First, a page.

How Facebook decides on violent, explicit content

Bryan Strickland
May 22, 2017

The leaked rules land not only at the height of election season in the United Kingdom, but also follow politicians of all stripes attacking Google, Twitter, and Facebook for failing to effectively police the content posted on their ad-stuffed services.

Leaked Facebook policies that guide moderators on what content users can and cannot post about several topics could cause an worldwide debate about the company's standards.

Are threats of violence credible? There is no question that how Facebook decides to police certain type of content will have an impact on many walks of life - from politics to music and everything in between.

The livestream video feature on the social platform, called Facebook Live, allows any user to stream a live video capture to its almost 2 billion users around the world.

However, criticism has been levied against Facebook since the launch of the platform as the livestreaming service has not only been used for benign videos but also to broadcast a number of violent incidents. Videos showing abortions are fine as well, so long as there is no nudity.

Facebook's head of global policy management, Monika Bickert, said it was always going to be hard to create standards when things aren't necessarily black and white.

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According to its slideshows, Facebook told staff that any threats made against heads of state, such as U.S. president Donald Trump, will be taken down as soon as possible.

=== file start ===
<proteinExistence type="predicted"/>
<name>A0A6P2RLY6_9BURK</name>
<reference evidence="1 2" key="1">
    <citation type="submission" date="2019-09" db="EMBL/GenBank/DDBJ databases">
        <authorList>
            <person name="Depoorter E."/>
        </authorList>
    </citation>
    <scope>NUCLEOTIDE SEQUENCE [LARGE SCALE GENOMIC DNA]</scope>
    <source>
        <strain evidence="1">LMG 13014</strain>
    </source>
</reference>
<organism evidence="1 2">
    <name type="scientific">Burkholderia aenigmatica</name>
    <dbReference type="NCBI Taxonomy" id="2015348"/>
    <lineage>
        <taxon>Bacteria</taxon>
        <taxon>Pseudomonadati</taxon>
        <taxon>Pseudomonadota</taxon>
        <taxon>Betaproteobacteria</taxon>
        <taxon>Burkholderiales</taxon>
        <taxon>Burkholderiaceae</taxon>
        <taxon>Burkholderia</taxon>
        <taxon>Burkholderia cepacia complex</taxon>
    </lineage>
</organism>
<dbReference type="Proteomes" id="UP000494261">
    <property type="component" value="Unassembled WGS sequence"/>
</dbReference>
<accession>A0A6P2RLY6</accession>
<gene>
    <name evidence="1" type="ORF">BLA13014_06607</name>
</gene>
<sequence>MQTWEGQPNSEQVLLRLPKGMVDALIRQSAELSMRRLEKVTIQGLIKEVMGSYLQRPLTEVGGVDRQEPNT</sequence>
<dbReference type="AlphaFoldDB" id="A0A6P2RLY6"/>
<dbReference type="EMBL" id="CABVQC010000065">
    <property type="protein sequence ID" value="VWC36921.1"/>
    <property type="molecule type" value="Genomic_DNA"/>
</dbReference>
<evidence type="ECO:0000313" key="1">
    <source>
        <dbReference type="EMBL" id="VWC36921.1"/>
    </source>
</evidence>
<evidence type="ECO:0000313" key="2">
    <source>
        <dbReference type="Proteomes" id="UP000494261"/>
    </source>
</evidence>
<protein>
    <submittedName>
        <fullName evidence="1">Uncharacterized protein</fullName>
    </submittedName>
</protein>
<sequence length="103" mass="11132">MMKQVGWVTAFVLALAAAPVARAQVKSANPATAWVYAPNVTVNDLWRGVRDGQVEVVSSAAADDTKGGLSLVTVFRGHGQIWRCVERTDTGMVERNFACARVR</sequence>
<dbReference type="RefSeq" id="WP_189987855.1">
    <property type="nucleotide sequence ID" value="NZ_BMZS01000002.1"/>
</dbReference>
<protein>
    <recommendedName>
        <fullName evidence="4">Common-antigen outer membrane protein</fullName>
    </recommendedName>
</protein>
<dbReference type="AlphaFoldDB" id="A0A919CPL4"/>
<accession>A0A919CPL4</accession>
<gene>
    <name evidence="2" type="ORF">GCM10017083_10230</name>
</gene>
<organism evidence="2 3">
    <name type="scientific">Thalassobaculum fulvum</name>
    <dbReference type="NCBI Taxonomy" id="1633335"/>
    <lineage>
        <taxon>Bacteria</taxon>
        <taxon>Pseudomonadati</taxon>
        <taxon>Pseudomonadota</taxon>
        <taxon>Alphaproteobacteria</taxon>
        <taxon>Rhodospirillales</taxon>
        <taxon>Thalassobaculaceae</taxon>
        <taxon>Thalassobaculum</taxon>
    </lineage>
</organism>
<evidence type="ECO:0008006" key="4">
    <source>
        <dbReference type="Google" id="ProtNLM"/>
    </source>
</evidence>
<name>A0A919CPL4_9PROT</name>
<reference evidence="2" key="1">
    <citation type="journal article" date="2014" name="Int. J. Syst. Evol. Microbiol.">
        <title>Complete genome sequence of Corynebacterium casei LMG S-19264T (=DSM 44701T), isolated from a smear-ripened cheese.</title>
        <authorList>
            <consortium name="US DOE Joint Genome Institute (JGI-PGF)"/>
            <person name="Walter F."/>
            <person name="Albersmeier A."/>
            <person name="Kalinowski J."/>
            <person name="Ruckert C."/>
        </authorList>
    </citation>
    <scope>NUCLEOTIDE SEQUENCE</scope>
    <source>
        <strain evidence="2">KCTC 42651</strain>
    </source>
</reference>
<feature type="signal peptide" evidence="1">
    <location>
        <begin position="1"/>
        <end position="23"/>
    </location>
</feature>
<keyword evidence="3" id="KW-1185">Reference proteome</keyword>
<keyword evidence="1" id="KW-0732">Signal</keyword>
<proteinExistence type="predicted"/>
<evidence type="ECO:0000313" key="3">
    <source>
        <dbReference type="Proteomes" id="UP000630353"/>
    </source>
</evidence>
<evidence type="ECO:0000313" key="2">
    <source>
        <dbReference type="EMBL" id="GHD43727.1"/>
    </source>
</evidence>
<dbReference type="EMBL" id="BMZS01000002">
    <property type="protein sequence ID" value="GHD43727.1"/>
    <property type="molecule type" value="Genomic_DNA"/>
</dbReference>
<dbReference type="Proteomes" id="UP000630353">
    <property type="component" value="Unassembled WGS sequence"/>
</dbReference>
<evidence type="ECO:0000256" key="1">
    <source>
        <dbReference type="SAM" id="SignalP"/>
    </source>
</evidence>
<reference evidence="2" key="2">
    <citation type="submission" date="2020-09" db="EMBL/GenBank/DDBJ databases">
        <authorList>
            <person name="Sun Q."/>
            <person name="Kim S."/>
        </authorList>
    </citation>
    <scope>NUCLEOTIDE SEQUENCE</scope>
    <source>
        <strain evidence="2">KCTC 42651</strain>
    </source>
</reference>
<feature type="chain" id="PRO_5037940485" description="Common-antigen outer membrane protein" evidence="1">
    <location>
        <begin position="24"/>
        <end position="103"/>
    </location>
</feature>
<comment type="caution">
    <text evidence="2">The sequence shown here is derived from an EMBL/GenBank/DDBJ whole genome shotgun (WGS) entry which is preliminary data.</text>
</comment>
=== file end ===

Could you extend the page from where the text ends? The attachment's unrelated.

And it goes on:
When addressing content that features child abuse, Facebook's policies state: "We do not action photos of child abuse". But Facebook can find statements that many may find disturbing to be non-credible threats, like: "To snap a bitch's neck, make sure to apply all your pressure to the middle of her throat". Yet one slide is a bit perplexing because it advises moderators to ignore content depicting animal abuse when it's a photo but mark it as disturbing when it's a video. "Not all disagreeable or disturbing content violates our community standards", the Guardian quoted Facebook as saying (this statement is actually a part of their tystandards" community standards page). Animal cruelty is treated similarly; "celebrating" is not allowed, but it is otherwise acceptable to raise "awareness" of the issue.

"Generic" or "not credible" threats - and it was not clear how Facebook arrived at a definition of "not credible" - included "I hope someone kills you".

The Guardian talked to overwhelmed moderators and said it saw more than 100 internal training manuals, spreadsheets, and flowcharts that form the blueprint for how Facebook moderates issues such as violence, hate speech, terrorism, racism, revenge porn, and self-harm.

Facebook can not keep control of its content.

The rules appear to reflect the scars of legal and public relations battles Facebook and other social media platforms have fought over the last decade.

Other reports by GlobalViralNews

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